It takes a village: The role of community partners in supporting trauma-informed healthcare access for victim/survivors of human trafficking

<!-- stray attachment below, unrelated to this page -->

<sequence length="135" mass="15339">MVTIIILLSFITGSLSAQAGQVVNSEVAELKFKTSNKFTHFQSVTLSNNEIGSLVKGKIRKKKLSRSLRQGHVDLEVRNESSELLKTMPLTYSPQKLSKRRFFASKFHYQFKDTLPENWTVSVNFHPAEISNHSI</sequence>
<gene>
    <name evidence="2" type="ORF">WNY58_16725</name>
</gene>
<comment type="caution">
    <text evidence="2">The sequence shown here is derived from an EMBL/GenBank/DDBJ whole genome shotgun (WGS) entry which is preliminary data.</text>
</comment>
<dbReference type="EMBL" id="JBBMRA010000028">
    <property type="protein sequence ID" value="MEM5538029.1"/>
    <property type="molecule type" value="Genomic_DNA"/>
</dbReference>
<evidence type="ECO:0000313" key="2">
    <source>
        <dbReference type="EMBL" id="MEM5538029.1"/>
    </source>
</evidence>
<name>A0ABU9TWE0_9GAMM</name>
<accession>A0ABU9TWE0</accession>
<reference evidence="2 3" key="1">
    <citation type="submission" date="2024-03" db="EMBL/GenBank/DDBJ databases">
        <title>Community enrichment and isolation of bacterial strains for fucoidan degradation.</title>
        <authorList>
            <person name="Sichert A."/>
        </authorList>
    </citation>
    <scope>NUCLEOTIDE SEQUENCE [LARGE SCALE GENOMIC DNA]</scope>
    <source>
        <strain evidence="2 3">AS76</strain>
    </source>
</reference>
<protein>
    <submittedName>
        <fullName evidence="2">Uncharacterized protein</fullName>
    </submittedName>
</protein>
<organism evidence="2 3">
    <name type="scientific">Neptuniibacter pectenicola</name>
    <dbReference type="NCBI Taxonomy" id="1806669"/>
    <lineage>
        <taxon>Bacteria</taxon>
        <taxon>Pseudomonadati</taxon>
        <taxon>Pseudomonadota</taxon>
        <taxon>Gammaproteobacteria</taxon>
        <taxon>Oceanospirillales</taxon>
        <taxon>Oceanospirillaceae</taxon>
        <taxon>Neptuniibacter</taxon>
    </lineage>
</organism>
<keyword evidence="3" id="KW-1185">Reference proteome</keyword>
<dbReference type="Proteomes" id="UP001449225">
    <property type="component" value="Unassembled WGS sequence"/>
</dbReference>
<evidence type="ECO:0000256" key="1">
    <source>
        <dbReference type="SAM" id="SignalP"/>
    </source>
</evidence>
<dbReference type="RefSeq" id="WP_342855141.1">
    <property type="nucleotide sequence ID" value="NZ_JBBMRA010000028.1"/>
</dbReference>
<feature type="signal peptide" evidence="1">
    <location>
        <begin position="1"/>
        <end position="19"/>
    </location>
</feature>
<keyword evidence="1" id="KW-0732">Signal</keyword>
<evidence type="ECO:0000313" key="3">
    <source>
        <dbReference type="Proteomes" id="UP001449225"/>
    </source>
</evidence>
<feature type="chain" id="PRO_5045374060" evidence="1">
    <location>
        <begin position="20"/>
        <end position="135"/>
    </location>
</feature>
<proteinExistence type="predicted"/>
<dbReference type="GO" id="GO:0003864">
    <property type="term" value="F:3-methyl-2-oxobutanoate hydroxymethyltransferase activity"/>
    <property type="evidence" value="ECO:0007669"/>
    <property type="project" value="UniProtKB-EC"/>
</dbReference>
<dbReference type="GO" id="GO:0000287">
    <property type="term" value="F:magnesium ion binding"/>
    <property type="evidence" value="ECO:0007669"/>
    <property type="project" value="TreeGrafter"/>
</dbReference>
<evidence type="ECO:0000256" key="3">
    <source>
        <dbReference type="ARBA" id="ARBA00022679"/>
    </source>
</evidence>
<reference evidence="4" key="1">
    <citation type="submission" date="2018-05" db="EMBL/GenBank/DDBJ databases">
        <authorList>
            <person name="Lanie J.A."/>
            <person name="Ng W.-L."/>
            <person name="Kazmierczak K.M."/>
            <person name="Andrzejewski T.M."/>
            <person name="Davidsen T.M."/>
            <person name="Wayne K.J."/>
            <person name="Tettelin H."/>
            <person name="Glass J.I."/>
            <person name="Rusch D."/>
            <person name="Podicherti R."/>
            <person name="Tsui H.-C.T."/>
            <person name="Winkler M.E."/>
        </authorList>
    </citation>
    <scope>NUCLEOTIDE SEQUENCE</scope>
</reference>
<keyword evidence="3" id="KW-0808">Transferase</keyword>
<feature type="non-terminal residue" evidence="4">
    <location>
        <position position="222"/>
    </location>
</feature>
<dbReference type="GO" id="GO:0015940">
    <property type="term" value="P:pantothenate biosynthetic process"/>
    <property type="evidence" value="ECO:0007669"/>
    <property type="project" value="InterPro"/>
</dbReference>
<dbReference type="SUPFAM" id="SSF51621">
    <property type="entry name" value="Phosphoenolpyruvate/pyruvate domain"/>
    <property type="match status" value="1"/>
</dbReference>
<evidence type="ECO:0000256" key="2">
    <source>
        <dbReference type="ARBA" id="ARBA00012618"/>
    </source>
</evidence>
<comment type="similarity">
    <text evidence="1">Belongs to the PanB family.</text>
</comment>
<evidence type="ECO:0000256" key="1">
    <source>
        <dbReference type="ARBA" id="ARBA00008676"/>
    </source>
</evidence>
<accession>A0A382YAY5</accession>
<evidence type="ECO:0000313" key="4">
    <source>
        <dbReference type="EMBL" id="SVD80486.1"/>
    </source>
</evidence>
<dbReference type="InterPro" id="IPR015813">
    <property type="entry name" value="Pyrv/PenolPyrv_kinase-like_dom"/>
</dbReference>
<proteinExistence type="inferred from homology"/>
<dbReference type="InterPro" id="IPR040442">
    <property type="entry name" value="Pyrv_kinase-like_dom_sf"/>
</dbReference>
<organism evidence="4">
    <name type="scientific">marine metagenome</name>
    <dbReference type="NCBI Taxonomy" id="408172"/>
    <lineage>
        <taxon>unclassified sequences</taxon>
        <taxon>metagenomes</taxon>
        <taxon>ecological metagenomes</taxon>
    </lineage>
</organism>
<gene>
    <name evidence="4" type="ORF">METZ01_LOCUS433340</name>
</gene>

Human trafficking is a growing public health concern that leaves victims with lasting physiological, psychological, and sociological issues. Healthcare providers, including Family Medicine Physicians, often represent the first line of care for trafficking victims. There is a need for healthcare programs nationwide to provide comprehensive trauma-informed longitudinal health services to victims and survivors of human trafficking. In addition to training in Communicating with local community agencies is key to building a bridge of trust that will encourage human trafficking victims and survivors to access primary and long-term care. We will discuss the best practices and lessons learned from implementing an integrated, evidence-based healthcare model that engages community organizations to ensure equitable access to trauma-informed care for victims of human trafficking. We will define our approach to forming robust community alliances, including identifying potential community partners, strategies for communication and coordination of care, and evaluation of program efficacy and survivor outcomes. These approaches can be implemented by healthcare organizations in any community to enhance equitable, sustainable access to care for victims of human trafficking and other forms of domestic violence and forced labor, promoting healthier communities nationwide. Trauma-informed care, a crucial part of establishing effective long-term care for victims is the engagement of and partnering with local community organizations that provide additional resources and for victims. These community partners can include law enforcement agencies, social services, support groups, and providers of resources such as housing/shelter, food, transportation, legal representation, career services, and counseling. Partnering with local organizations mitigates many of the typical barriers to care encountered by victims and survivors, enhancing their access to long-term health services.